Billy Joel has donated $500,000 and joined the high-powered effort to rebuild the Sag Harbor Cinema, which was damaged in a December fire.
Joel’s donation earned him the naming rights for the theater’s popcorn stand and pushed fundraising efforts up to about $2.25 million, said the Sag Harbor Partnership, a nonprofit dedicated to restoring the theater.
April Gornik, the nonprofit’s vice president, said Joel got involved after his friends in the area contacted him about the fundraising.
“We are deeply grateful because Billy Joel’s presence here in Sag Harbor has been ongoing and significant as long as I’ve been in Sag Harbor, which is since the ’80s,” Gornik said Wednesday, noting that Joel has been known to play piano at the American Hotel on Main Street “for the lucky few who have happened to be there.”
“We are thinking of this as his ongoing tribute to Sag Harbor and to the cinema and to the village we all love so much,” she said.
Although partnership representatives declined to disclose the amount Joel donated, the $500,000 cost of purchasing the popcorn stand naming rights is detailed on the group’s website.
The cinema was damaged in a Dec. 16 fire that tore through part of Main Street and damaged four other buildings. The front of the theater was subsequently demolished, leaving a hole in the middle of the village’s downtown.
The Sag Harbor Partnership signed a contract on April 6 to buy the property from longtime owner Gerald Mallow. But for the deal to go through, the nonprofit must have $6 million — 75 percent of the $8 million asking price — in pledged donations by July 1. The group also plans to raise as much as $5 million more to rebuild the distinctive Art Deco facade and outfit the main theater with a new sound and projection system, as well as adding two smaller screening rooms.
Movie mogul Harvey Weinstein and famed director Martin Scorsese are also part of the fundraising effort, along with the group’s advisory board, which includes Oscar-winning dame Julie Andrews and Anne Chaisson, executive director of the Hamptons International Film Festival.
“For as long as I can remember, the Sag Harbor Cinema has stood as a beacon of culture on Long Island,” Scorsese said in a statement. “I hope people from all over the East End will join in this fight to save Sag Harbor’s center of culture.”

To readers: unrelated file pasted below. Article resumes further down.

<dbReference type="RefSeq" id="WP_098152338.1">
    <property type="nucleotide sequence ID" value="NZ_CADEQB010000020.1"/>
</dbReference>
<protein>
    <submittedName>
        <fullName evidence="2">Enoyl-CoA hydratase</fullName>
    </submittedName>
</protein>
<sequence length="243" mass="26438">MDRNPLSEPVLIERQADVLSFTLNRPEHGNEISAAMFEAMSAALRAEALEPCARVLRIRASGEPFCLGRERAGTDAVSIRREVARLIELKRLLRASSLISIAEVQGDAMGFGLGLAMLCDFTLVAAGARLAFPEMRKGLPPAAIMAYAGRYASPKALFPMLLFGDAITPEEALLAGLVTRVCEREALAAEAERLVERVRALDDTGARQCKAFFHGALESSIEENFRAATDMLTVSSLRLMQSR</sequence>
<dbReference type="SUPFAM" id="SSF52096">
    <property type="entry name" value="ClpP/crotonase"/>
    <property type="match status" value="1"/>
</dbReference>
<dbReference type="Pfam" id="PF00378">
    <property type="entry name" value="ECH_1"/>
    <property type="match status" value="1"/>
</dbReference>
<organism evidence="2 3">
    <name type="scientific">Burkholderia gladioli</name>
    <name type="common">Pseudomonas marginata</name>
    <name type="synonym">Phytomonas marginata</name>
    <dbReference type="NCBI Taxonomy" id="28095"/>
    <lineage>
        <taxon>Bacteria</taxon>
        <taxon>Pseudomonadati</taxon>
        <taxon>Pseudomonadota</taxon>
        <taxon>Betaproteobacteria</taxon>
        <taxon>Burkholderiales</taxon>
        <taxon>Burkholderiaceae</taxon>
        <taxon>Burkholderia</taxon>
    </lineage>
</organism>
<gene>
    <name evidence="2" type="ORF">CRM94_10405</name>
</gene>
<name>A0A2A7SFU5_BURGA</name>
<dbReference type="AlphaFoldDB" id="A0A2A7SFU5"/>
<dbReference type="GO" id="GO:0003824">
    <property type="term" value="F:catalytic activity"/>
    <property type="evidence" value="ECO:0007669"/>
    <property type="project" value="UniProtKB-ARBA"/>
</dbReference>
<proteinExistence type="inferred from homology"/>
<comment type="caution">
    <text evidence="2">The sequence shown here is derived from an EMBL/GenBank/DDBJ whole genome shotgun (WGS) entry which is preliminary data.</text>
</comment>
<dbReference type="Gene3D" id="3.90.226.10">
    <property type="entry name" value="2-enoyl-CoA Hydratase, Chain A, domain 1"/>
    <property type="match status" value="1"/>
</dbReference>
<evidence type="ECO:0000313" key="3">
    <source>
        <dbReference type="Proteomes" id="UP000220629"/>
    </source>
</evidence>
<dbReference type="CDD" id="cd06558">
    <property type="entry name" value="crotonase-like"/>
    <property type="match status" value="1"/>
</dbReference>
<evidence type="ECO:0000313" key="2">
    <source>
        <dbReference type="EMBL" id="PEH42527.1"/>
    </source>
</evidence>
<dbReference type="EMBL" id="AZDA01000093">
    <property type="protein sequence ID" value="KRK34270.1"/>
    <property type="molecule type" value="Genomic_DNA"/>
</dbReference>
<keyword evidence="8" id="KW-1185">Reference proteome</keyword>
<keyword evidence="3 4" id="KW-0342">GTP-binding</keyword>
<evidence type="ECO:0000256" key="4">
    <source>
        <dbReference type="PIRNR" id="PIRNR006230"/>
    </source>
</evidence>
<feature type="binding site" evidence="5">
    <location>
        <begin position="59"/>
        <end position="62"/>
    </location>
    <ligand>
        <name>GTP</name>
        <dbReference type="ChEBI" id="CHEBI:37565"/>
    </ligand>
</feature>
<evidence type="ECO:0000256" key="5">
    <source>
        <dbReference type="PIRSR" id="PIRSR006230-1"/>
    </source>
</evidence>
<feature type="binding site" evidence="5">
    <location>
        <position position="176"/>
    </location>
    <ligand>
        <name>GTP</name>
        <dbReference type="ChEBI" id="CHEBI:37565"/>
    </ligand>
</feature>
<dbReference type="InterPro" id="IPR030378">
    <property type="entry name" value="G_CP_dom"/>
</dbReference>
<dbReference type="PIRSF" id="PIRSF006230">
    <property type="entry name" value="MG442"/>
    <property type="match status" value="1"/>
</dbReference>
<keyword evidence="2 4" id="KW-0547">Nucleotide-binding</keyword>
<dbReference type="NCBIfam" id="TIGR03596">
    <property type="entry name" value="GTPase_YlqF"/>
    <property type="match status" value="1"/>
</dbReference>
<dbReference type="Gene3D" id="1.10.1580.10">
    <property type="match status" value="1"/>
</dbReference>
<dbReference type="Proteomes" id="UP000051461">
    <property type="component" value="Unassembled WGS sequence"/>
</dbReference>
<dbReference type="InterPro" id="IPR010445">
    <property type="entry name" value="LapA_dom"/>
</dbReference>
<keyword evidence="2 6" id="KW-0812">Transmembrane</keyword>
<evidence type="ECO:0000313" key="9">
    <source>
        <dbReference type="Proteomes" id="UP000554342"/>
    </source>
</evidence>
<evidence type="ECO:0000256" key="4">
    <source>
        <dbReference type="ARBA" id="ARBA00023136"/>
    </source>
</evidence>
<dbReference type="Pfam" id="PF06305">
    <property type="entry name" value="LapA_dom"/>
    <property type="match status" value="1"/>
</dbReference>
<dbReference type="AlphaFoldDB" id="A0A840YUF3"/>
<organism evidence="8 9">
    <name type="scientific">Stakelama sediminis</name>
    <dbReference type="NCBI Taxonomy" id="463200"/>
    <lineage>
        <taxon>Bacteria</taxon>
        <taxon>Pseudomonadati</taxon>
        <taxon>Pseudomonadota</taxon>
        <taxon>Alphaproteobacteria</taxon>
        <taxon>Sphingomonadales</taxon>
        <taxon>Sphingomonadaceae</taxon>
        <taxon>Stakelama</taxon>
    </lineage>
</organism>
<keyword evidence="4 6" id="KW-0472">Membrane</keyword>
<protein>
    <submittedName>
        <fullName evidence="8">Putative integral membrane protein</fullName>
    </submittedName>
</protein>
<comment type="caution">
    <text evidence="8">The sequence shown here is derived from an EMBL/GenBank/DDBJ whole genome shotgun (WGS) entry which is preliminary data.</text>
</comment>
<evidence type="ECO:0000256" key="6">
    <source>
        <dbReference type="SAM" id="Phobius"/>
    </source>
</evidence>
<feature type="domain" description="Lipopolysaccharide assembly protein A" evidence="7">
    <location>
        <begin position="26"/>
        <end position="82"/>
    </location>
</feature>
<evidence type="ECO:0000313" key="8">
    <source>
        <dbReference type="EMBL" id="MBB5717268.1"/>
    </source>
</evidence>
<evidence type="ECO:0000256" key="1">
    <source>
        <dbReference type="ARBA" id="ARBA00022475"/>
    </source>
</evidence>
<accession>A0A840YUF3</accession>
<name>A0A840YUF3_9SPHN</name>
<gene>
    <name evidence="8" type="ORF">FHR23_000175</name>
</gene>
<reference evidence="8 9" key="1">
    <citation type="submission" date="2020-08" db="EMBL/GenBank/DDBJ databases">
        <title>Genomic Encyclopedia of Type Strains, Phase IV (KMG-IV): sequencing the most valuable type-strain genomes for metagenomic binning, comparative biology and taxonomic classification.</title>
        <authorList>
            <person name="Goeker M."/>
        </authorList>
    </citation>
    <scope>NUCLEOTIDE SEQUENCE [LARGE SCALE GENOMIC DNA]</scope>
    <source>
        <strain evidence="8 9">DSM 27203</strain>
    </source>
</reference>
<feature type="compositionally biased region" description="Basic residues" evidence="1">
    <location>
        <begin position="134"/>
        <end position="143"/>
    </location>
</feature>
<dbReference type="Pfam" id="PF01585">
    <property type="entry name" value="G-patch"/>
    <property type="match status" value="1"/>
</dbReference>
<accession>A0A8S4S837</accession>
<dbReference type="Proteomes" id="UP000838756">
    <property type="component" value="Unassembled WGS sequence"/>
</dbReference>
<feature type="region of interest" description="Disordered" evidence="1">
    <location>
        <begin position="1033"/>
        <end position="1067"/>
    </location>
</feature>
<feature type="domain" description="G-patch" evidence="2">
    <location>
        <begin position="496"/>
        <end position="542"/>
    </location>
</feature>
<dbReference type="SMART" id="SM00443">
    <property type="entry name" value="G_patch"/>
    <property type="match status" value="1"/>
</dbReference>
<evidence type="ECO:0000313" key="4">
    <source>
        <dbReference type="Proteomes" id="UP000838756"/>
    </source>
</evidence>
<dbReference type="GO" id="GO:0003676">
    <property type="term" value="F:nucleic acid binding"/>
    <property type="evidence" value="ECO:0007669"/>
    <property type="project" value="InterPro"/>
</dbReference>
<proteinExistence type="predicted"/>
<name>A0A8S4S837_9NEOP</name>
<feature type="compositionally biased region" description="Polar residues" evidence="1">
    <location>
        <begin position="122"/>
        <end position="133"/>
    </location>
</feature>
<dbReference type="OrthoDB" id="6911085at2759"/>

Andrews joined after her daughter, Emma Walton Hamilton, who lives in Sag Harbor and co-founded the Bay Street Theater, offered to help the partnership, Gornik said.
“There isn’t a day that goes by when we drive down Main Street and don’t feel this kick in the gut when we see this hole,” Walton Hamilton said. “It’s a constant reminder of what we lost.”
Walton Hamilton said that she and her husband, Stephen, have been “going through our address books” to find people to help, which is how her mom, who “spends the bulk of her time out here,” got involved.
“For her, all we had to say was, ‘Can you join the advisory board?’ She said, ‘Of course. It matters so much.’ She’s aware of how important the cinema is to the village.”
Joel has long appreciated the importance of the Sag Harbor Cinema. He paid tribute to the theater during his December concert at Madison Square Garden, saying, “Just wanted to say goodbye to the old Sag Harbor Cinema,” playing a bit of Ennio Morricone’s “Cinema Paradiso” before launching into “New York State of Mind.”
Christie Brinkley, Joel’s ex-wife, shares his fondness for the theater. The supermodel/actress still owns an old version of the Sag Harbor Cinema neon sign, which she purchased at auction years ago.
Nick Gazzolo, the Partnership’s president, said Joel “knows exactly how much the sign and the cinema mean to all of Main Street.”
“So many of his songs show his understanding of how much specific places mean to people, and we are so grateful that he agrees the Sag Harbor Cinema is a special place worth fighting for,” Gazzolo said in a statement.